Jake Smith aka The White Buffalo recently released his eighth studio album “Year Of The Dark Horse”. The album has the daunting task of following up on 2020’s “On The Widow’s Walk”, one of the best records of that year if you ask me.
With this album, we get something different from what we are used to from Smith. He wanted to make his ‘headphones album’ with “Year Of The Dark Horse”. You can also notice that with headphones on, because all songs flow into each other nicely, no silences between the songs so you really get the feeling that you are listening to one long story.
That’s basically what this album is, Smith wanted to make an album about a year in your life. ‘The songs still have the same purpose of either telling a story or hitting you somewhere emotionally.’ Based loosely on a calendar year, the songs on the album mirror seasonal changes, setting moods in order to tell a tale through the highs and lows of the seasons.
Those moods can also be heard on the album. For example, dark songs like “Love Will Never Come/Spring Song” and “She Don’t Know That I Lie” actually give a somewhat uncomfortable feeling. Lyrically and musically, he seems to have lost his way for a while. In other words, this is the part of the year when he isn’t feeling well. They make the album, the story, complete with the mood swings, although they are not my favourites in themselves. Fortunately, the next song is a lot better with him, he sings a helping hand with “C’mon On Come Up Come Out”.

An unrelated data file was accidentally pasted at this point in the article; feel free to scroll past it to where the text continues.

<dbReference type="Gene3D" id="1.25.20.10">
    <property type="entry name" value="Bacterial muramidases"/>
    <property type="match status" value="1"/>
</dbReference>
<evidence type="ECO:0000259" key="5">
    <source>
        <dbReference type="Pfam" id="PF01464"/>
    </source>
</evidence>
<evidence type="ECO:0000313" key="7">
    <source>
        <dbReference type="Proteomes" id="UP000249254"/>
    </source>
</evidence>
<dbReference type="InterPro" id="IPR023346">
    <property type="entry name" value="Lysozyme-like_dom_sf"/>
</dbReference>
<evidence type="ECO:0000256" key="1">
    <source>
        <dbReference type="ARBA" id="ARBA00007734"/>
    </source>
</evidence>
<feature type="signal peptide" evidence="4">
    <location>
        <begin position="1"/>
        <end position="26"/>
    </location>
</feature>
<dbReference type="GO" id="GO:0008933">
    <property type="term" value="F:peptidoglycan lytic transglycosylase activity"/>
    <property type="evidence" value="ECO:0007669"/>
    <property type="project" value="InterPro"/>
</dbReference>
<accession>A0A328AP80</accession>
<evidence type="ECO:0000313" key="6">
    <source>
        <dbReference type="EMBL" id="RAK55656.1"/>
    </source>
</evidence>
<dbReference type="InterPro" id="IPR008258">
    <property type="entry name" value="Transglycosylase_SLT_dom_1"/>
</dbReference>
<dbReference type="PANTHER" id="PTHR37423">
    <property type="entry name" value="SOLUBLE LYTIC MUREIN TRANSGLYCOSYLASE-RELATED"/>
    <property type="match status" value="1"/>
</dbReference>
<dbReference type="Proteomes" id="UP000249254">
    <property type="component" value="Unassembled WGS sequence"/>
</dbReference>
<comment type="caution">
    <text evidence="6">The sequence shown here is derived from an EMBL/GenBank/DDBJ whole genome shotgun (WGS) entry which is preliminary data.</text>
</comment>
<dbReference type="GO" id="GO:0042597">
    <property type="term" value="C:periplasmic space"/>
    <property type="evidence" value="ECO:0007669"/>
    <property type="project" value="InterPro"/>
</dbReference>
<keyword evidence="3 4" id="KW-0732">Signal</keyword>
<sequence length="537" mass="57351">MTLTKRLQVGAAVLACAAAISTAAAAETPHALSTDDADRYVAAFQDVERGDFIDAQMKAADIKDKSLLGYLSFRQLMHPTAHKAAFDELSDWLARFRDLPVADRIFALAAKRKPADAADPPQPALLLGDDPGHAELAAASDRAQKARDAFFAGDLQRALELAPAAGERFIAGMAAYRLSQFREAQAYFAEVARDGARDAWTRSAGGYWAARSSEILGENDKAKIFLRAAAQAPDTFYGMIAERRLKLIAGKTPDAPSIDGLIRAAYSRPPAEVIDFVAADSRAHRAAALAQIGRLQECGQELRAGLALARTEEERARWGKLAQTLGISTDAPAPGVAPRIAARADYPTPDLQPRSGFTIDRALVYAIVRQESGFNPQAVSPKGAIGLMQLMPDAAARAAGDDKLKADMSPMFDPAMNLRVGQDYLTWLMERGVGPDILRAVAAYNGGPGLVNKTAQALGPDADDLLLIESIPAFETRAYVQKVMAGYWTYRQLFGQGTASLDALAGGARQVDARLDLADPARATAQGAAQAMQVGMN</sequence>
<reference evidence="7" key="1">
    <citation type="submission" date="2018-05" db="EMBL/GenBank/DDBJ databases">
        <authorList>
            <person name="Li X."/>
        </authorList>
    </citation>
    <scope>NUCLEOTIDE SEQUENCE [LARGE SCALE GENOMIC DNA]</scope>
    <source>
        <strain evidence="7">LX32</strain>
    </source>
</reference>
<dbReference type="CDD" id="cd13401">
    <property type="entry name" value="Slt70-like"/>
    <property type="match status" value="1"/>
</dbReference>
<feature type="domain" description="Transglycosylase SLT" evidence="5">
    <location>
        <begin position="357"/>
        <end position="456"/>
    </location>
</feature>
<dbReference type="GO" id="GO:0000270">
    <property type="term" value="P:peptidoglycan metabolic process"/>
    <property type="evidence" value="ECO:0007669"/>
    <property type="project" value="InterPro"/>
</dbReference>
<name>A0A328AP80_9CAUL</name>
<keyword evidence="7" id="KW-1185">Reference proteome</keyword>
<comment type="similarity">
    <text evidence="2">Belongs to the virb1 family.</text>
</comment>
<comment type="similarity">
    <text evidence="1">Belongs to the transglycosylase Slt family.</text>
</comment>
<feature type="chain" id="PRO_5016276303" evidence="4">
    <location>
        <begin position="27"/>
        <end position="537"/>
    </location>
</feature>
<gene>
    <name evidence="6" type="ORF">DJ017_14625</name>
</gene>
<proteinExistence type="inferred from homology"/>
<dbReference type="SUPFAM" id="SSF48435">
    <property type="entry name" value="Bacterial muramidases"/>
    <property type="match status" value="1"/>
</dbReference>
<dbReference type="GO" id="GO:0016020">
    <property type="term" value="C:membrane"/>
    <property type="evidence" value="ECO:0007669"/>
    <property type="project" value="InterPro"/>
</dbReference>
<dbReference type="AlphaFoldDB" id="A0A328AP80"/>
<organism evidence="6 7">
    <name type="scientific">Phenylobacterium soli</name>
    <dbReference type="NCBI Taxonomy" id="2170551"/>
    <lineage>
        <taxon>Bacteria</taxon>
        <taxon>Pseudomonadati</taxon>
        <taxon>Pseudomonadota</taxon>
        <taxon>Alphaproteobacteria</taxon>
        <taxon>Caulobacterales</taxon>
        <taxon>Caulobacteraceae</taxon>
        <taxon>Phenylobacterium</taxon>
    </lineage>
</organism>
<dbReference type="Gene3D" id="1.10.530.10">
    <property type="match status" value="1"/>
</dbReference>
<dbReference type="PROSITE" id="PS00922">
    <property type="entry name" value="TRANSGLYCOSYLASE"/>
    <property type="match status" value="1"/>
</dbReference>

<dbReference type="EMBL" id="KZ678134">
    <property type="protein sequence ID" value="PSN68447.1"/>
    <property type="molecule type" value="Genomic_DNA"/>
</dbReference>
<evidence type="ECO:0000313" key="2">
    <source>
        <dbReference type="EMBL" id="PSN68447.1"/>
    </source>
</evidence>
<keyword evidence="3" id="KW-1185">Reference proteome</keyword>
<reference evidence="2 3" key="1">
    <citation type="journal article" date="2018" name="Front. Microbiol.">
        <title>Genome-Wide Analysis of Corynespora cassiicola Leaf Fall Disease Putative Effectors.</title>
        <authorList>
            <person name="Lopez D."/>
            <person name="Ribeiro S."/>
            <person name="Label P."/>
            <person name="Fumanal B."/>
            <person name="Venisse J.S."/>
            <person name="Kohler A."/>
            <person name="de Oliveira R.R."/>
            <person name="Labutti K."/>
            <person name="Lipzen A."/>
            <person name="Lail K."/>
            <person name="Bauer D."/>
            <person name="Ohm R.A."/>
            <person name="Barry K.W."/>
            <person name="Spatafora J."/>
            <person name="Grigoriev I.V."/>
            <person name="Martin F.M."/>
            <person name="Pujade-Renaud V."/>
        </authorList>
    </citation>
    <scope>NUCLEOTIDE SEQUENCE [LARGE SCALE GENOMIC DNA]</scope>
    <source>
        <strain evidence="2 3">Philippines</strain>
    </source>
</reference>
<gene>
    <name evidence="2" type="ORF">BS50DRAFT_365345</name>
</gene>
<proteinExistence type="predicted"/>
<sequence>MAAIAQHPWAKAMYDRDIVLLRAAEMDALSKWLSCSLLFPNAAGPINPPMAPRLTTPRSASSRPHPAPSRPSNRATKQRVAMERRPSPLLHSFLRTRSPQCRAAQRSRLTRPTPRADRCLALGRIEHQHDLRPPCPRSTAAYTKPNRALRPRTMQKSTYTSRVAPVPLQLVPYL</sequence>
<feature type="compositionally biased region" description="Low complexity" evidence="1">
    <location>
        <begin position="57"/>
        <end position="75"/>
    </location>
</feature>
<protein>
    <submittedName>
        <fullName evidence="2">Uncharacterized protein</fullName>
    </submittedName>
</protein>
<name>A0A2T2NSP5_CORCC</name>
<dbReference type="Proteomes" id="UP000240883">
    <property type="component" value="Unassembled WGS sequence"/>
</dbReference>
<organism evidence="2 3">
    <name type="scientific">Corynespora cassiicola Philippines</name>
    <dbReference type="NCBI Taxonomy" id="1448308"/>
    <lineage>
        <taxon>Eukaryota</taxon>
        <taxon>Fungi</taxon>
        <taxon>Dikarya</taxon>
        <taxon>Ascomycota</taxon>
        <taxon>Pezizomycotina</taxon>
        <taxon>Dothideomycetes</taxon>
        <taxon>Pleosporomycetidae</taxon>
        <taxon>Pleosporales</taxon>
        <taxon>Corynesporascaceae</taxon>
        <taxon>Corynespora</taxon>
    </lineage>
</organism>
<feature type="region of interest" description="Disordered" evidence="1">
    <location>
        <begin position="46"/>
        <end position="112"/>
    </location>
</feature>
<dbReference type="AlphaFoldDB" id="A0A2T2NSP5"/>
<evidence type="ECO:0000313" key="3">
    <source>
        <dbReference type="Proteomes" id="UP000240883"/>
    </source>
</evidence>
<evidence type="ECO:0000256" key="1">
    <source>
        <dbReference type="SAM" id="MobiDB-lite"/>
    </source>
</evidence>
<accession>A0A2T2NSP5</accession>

In quiet songs like “Winter Act 2” and “Am I Still A Child” we hear that oh-so-beautiful voice of Smith. Especially in the first song, his voice gives a sense of calm again. You are sucked into the story and hang on to his every word for more than three minutes. With the latter, you dream away with nostalgic thoughts.
We can therefore say that this new “Year Of The Dark Horse” with the not yet mentioned beautiful cover is probably the most varied album that The White Buffalo ever released. He wanted to tell a story with this album and he certainly succeeded. It is precise because of the many variations that those mood swings come to the fore. This also has to be said that this record needs a while before it really convinces. An album for real album lovers. Are you looking for an album with some hits and “loose” tracks, then this is a tough one. (8/10) (Snake Farm Records)
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